The Copyright Act rewards claimants who promptly apply for copyright protection. If a copyright application is filed within three months of publication of the work, then full remedies available under the Act against infringement will extend back to the date of publication rather than begin with the date of filing.
It is not necessary to file a copyright application in order to obtain a copyright. But it is necessary for a U.S. copyright owner, or the owner of a copyrightable work created in the U.S., to register the copyright in order to recover full remedies against an infringer. And it is absoluely necessary for a typical U.S. copyright owner to register the copyright in order to file a lawsuit. If the copyright owner fails to file the application within three months of first publication of the work, then any infringement claim relating to the period prior to filing will not recover full available remedies. Statutory damages and attorney fee recovery are not available for infringement occuring prior to a "late" filing. However, if the copyright application is filed within the three month grace period following publication, then Section 412 of the Copyright Act provides that full remedies are preserved, even as to infringing conduct that occurs prior to filing.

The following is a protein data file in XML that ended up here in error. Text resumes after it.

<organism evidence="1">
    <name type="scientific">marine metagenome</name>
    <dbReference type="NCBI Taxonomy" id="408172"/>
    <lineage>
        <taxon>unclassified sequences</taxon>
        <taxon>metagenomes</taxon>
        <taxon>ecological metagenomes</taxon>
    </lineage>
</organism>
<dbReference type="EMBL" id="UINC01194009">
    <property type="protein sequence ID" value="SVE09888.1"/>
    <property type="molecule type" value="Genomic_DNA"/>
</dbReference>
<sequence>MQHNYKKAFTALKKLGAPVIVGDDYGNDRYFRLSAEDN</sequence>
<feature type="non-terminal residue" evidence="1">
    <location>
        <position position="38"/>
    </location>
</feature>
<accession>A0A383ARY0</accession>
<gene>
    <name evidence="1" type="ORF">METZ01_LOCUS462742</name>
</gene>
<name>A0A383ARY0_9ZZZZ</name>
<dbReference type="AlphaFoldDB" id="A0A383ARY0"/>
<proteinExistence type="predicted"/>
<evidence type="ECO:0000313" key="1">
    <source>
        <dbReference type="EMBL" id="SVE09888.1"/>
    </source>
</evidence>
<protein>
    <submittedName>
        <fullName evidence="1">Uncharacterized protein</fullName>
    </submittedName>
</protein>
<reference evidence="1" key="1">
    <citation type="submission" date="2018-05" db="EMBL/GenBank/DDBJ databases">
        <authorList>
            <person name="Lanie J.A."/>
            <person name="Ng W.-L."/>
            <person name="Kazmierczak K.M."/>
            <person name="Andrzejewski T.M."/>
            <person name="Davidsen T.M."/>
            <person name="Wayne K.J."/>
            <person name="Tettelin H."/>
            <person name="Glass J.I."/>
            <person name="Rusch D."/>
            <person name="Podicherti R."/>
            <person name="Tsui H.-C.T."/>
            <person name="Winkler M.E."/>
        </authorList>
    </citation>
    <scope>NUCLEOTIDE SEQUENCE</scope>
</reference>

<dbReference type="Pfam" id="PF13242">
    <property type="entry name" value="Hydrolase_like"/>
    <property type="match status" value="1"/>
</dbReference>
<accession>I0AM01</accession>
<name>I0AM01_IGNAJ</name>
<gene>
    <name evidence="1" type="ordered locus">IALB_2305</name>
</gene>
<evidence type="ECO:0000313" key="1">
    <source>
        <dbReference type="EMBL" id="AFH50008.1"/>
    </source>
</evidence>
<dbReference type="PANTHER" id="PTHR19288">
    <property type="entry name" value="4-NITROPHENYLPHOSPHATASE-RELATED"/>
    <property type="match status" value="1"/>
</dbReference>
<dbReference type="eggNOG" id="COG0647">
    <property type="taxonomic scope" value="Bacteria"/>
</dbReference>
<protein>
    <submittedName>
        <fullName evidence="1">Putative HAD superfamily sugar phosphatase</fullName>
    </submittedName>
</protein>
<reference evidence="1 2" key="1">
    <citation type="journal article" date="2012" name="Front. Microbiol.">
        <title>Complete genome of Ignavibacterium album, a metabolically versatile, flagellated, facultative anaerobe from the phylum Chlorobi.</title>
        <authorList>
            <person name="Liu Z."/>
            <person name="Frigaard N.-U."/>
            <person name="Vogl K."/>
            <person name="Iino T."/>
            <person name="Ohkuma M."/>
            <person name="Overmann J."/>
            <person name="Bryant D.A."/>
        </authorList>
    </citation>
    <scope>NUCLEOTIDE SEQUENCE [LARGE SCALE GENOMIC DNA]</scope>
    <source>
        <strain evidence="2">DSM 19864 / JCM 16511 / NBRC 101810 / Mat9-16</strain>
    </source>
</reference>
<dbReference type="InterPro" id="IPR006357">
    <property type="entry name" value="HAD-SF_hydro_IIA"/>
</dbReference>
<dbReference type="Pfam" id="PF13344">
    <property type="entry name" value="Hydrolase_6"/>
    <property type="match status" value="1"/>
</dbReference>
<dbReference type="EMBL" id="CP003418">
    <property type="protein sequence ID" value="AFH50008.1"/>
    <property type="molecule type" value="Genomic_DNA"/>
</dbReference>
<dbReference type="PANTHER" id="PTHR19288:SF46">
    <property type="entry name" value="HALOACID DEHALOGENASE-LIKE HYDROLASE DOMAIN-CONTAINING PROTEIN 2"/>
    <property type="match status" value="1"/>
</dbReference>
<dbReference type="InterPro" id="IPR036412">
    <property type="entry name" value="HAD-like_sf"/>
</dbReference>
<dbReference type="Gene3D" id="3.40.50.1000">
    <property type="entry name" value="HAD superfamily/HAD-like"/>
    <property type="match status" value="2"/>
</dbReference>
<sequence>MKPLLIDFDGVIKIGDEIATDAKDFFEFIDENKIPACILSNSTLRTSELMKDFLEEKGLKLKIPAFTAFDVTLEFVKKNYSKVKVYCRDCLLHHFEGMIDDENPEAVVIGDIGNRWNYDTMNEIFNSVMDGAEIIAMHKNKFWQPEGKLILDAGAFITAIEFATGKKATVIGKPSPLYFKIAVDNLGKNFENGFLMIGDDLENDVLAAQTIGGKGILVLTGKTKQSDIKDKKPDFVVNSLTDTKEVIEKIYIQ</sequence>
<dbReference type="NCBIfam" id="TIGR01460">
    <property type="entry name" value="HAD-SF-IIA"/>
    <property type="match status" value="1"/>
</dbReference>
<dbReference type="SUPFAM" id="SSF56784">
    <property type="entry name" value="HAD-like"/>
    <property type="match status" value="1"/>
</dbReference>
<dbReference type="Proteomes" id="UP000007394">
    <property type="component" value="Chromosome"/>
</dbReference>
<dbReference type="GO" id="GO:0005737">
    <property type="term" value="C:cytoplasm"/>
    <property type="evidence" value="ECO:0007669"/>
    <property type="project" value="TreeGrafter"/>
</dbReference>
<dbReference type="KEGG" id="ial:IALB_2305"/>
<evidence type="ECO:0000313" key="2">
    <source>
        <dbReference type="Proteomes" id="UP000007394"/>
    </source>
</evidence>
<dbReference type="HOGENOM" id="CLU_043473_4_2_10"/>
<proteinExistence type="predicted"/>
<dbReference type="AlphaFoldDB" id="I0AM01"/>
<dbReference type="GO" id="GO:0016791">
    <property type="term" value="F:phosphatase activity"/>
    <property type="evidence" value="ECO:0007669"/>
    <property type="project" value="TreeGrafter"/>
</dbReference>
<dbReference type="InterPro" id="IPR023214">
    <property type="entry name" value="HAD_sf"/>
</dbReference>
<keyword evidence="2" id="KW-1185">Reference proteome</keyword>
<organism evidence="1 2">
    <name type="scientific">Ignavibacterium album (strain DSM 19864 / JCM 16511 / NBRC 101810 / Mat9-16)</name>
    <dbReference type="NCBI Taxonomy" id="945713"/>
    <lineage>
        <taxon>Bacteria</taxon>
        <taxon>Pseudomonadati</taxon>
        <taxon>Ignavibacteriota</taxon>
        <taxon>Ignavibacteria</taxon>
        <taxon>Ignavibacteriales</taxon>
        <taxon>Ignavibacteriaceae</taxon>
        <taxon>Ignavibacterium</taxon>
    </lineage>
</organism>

There are some exceptions. Importantly, there is no three month grace period to file a copyright application for an unpublished work. In any event, prompt filing of a copyright application is important to maximize the protection of valuable copyrightable work. The filing fee to the U.S Copyright Office can be as low as $35, so there is no good reason not to file a timely application.